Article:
The British actually introduced the language to the Americas when they reached these lands by sea between the 16th and 17th centuries. At that time, spelling had not yet been standardised. It took the writing of the first dictionaries to set in stone how these words appeared. In the UK, the dictionary was compiled by London-based scholars. Meanwhile, in the United States, the lexicographer was a man named Noah Webster. Allegedly, he changed how the words were spelled to make the American version different from the British as a way of showing cultural independence from its mother country.
In terms of speech, the differences between American and British English actually took place after the first settlers arrived in America. These groups of people spoke using what was called rhotic speech, where the ‘r’ sounds of words are pronounced. Meanwhile, the higher classes in the UK wanted to distinguish the way they spoke from the common masses by softening their pronunciation of the ‘r’ sounds. Since the elite even back then were considered the standard for being fashionable, other people began to copy their speech, until it eventually became the common way of speaking in the south of England.
British and American English have some spelling differences. The common ones are presented in the table below.
|British English||American English|
|-oe-/-ae- (e.g. anaemia, diarrhoea, encyclopaedia)||-e- (e.g. anemia, diarrhea, encyclopedia)|
|-t (e.g. burnt, dreamt, leapt)||-ed (e.g. burned, dreamed, leaped)|
|-ence (e.g. defence, offence, licence)||-ense (defense, offense, license)|
|-ell- (e.g. cancelled, jeweller, marvellous)||-el- (e.g. canceled, jeweler, marvelous)|
|-ise (e.g. appetiser, familiarise, organise)||-ize (e.g. appetizer, familiarize, organize)|
|-l- (e.g. enrol, fulfil, skilful)||-ll- (e.g. enroll, fulfill, skillfull)|
|-ogue (e.g. analogue, monologue, catalogue)||-og (e.g. analog, monolog, catalog)*Note that American English also recognizes words spelled with –ogue|
|-ou (e.g. colour, behaviour, mould)||-o (e.g. color, behavior, mold)|
|-re (e.g. metre, fibre, centre)||-er (e.g. meter, fiber, center)|
|-y- (e.g. tyre)||-i- (e.g. tire)|
The Americans and the British also have some words that differ from each other. The table below lists some of the everyday objects that have different names, depending on what form of English you are using.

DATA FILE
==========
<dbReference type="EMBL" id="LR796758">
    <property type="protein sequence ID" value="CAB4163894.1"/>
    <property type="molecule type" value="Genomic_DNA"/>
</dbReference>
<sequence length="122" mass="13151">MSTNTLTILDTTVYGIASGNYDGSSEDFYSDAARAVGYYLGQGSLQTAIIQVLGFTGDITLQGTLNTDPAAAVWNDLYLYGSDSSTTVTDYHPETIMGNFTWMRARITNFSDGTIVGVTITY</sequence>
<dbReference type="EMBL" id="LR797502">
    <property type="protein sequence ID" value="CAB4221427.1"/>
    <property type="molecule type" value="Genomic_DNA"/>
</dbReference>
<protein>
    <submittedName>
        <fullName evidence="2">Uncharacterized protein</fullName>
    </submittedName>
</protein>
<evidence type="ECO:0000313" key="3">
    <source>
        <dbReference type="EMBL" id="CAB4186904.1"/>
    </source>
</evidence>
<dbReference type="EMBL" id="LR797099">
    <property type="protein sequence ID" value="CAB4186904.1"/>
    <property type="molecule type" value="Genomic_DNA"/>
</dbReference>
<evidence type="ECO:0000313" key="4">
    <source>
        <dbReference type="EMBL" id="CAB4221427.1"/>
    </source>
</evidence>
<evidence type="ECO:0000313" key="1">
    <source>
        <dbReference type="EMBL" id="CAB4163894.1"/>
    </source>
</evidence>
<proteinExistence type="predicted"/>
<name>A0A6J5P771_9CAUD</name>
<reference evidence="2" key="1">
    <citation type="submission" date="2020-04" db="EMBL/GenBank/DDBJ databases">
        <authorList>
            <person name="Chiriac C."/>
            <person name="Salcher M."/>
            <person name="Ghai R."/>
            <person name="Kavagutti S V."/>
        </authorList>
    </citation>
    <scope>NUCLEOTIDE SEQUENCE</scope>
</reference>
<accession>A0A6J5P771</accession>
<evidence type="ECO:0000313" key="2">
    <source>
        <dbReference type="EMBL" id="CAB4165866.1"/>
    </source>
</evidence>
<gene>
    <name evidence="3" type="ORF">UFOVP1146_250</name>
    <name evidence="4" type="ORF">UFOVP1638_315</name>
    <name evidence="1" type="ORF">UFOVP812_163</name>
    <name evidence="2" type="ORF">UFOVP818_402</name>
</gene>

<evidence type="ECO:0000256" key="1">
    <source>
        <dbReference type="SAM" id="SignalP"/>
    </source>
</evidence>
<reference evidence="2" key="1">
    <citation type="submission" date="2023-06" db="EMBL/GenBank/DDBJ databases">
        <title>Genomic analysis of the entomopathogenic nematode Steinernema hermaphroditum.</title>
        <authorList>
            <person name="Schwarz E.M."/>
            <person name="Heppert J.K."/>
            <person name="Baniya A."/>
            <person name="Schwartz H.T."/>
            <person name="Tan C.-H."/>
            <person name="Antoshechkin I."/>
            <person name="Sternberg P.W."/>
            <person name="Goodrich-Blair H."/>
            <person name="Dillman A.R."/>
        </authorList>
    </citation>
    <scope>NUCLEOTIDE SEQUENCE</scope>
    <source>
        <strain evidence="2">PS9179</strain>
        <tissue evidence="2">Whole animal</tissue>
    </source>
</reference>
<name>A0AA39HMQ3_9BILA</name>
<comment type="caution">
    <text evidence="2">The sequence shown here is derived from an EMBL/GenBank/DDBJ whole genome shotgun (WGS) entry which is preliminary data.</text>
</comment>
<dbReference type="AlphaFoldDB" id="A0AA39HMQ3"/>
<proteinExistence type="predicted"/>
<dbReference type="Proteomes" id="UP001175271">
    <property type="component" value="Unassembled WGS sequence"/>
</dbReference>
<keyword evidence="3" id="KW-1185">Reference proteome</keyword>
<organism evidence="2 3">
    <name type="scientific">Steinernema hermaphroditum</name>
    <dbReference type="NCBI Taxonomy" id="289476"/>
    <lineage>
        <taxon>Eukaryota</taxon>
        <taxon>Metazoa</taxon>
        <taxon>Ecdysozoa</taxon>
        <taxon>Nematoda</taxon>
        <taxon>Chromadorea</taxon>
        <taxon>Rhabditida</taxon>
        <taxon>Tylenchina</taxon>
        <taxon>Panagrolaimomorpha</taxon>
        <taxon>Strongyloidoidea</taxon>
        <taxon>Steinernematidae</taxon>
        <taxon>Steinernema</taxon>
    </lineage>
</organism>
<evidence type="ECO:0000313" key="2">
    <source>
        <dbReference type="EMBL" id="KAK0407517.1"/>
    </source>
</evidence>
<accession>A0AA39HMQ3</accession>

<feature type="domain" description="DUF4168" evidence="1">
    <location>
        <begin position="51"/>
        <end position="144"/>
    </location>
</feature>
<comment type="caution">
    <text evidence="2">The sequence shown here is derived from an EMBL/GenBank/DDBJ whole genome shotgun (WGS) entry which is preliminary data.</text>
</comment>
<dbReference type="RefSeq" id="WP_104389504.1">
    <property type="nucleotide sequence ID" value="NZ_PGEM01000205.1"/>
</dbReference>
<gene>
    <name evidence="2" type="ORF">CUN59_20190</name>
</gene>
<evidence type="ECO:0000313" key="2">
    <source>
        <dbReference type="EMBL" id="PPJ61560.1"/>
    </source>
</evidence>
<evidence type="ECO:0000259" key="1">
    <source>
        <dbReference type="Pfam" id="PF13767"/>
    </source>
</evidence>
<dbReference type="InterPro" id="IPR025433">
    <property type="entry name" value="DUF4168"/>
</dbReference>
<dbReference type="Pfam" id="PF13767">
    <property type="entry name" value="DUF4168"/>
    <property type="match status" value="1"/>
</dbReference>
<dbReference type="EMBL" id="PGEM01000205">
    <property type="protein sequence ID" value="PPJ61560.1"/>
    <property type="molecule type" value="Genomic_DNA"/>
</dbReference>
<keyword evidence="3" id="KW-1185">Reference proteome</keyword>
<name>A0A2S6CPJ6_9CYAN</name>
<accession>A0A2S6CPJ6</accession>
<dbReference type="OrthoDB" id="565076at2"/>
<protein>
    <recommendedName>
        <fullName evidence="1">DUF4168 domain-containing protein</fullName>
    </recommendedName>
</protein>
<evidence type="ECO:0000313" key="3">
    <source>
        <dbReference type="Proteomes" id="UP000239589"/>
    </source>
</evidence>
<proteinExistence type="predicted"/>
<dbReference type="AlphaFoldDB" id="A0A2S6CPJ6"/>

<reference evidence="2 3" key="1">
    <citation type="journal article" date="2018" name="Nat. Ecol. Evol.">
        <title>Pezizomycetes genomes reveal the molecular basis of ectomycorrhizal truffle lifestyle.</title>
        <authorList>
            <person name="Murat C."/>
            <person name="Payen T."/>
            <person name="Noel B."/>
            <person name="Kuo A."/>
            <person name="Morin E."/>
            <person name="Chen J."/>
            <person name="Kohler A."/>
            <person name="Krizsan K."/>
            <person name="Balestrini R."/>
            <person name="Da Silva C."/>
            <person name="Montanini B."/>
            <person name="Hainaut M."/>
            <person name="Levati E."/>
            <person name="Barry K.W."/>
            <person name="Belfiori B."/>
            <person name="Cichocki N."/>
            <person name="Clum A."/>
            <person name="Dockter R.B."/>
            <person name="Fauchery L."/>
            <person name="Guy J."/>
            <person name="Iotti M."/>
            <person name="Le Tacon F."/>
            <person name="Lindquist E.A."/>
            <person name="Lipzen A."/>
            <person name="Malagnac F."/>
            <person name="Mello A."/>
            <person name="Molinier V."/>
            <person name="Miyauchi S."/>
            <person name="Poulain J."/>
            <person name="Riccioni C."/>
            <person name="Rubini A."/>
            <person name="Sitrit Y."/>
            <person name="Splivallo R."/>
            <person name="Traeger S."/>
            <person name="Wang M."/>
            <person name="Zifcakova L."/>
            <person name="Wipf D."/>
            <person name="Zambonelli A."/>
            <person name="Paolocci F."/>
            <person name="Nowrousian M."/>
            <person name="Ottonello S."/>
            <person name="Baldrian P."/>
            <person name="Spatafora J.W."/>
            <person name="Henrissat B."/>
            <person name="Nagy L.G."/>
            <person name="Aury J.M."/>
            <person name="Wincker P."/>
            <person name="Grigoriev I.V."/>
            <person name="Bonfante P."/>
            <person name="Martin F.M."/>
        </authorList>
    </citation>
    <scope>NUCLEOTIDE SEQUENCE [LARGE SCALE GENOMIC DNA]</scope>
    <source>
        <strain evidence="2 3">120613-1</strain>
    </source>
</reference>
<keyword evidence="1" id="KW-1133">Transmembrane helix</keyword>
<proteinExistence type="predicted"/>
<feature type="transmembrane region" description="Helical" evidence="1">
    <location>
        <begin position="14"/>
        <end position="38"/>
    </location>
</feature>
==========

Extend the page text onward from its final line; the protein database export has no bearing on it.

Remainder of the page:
|British English||American English|
|bonnet (the front of the car)||hood|
|boot (the back of the car)||trunk|
Aside from spelling and vocabulary, there are certain grammar differences between British and American English. For instance, in American English, collective nouns are considered singular (e.g. The band is playing). In contrast, collective nouns can be either singular or plural in British English, although the plural form is most often used (e.g. The band are playing).
The British are also more likely to use formal speech, such as ‘shall’, whereas Americans favour the more informal ‘will’ or ‘should’.
Americans, however, continue to use ‘gotten’ as the past participle of ‘get’, which the British have long since dropped in favour of ‘got’.
‘Needn’t’, which is commonly used in British English, is rarely, if at all used in American English. In its place is ‘don’t need to’.
In British English, ‘at’ is the preposition in relation to time and place. However, in American English, ‘on’ is used instead of the former and ‘in’ for the latter.
While there may be certain differences between British and American English, the key takeaway is that the two have more similarities. Accidentally using one instead of the other will not automatically lead to miscommunication. Americans and Brits can usually communicate with each other without too much difficulty, so don’t be too hard on yourself if you are unable to memorise the nuances of both languages.